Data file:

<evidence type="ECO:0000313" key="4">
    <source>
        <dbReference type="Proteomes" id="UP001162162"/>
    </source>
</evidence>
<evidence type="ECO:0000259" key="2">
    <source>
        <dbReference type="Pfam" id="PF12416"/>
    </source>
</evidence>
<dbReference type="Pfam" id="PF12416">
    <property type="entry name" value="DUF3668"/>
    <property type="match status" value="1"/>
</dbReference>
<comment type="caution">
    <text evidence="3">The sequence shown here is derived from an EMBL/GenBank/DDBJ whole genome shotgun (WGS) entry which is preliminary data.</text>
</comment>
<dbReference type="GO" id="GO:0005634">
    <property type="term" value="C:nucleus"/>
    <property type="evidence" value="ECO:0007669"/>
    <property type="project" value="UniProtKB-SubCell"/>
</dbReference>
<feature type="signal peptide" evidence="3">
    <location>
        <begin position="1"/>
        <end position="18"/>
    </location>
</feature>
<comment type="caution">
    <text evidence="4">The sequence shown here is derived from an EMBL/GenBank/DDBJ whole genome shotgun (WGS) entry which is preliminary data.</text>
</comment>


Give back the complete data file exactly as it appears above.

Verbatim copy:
<evidence type="ECO:0000313" key="4">
    <source>
        <dbReference type="Proteomes" id="UP001162162"/>
    </source>
</evidence>
<evidence type="ECO:0000259" key="2">
    <source>
        <dbReference type="Pfam" id="PF12416"/>
    </source>
</evidence>
<dbReference type="Pfam" id="PF12416">
    <property type="entry name" value="DUF3668"/>
    <property type="match status" value="1"/>
</dbReference>
<comment type="caution">
    <text evidence="3">The sequence shown here is derived from an EMBL/GenBank/DDBJ whole genome shotgun (WGS) entry which is preliminary data.</text>
</comment>
<dbReference type="GO" id="GO:0005634">
    <property type="term" value="C:nucleus"/>
    <property type="evidence" value="ECO:0007669"/>
    <property type="project" value="UniProtKB-SubCell"/>
</dbReference>
<feature type="signal peptide" evidence="3">
    <location>
        <begin position="1"/>
        <end position="18"/>
    </location>
</feature>
<comment type="caution">
    <text evidence="4">The sequence shown here is derived from an EMBL/GenBank/DDBJ whole genome shotgun (WGS) entry which is preliminary data.</text>
</comment>